Run free, but not with headphones

Many campus joggers wear headphones to distract themselves from potential cramps or the dull journey to class. Photo by Emily Waller / [email protected]

Many students on campus wear headphones when jogging or walking to distract themselves from potential cramps or the dull journey to class.

However, a Jan. 25 report in The New York Times said New York is currently pushing legislation to prevent pedestrians from listening to the latest hits while working out or jaunting to class.

The New York bill would prevent pedestrians from using all portable electronic devices such as mobile phones, iPods and other gadgets while crossing the street. The bill is applicable to any pedestrian, exercising or not.

Similar bills have been re-introduced in states such as California, where bicyclists are fined $20 for using mobile phones and multi-tasking while riding. In Oregon and Virginia, bills are pending that would restrict bicyclists from using their mobile phones and MP3 players while riding.

New York State Senator Carl Kruger (D) proposed the bill because he has become alarmed by the amount of distractions he saw on the streets, the report said.

Edward Korabic, chair and associate professor of speech pathology, agreed pedestrians are distracted by the music they are listening to when crossing the streets and at risk because they cannot hear.

“We take our sense of hearing for granted,” Korabic said.  “It depends on what you are listening to and what you have the volume set at, but if you can’t hear your surrounding environment, it can result in a severe injury.”

A pending question is whether Milwaukee or Wisconsin would see a similar bill cross local legislators’ desks.

Patricia Bradford, an associate professor in the Law School, said in an e-mail she did not know if it was possible for a similar bill to be assembled.

She added she has not heard of anything of the sort coming to Milwaukee or Wisconsin anytime soon.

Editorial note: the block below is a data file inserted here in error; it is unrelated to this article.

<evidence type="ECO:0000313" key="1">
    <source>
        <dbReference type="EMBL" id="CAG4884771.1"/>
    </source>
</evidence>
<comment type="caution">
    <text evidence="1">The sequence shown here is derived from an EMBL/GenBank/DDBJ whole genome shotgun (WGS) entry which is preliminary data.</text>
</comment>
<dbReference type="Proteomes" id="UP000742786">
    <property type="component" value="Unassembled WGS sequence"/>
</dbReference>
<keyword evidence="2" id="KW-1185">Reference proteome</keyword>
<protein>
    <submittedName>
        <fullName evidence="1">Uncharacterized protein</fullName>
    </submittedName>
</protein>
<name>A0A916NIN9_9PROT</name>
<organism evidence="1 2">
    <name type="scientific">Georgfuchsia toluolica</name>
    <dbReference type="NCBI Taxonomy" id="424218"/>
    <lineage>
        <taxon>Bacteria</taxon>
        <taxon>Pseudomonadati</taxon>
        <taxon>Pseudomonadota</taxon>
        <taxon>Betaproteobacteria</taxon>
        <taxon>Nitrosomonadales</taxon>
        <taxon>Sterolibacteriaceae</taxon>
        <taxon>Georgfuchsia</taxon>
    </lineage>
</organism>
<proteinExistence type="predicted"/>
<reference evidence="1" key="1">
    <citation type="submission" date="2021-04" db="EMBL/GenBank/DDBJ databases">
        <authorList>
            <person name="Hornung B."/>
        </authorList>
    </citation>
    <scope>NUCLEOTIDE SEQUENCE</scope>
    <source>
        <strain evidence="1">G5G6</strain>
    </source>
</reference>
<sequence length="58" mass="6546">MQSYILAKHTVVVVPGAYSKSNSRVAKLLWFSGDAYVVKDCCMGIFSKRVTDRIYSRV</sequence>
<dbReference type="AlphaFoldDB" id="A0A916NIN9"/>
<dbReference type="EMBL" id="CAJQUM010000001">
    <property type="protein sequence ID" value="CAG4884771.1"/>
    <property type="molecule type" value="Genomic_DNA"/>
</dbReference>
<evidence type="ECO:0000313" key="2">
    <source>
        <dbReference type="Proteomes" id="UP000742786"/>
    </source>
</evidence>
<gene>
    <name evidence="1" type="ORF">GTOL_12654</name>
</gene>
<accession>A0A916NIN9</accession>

The government’s use of funding has been questioned in regard to another bill restricting mobile devices.

According to the Governors Highway Safety Association, as of January 2011, 30 states have banned texting while driving, and eight states have banned handheld cell phone use while driving.

Trying to hunt down pedestrians wearing headphones would be another menial task for officers to complete when they could be finding real criminals, Korabic said.

Korabic does not agree with having the government regulate whether a person can have headphones on while outside doing physical activity.

He said providing a public forum or awareness campaign to get the public safety message across would have a greater impact.

However, he does not disagree with the motives.

“When crossing the street, you use your sense of hearing, and using mobile devices such as iPods and having the headphones in your ears jeopardizes your life,” he said.

The government does have the ability to pass such laws, said Matthew Parlow, an associate professor in the Law School.

“Based on the powers given to the states through the 10th Amendment of the U.S. Constitution, and how those powers have been interpreted by courts (including the U.S. Supreme Court), I think that states have the authority to adopt such laws and courts would likely uphold them,” Parlow said.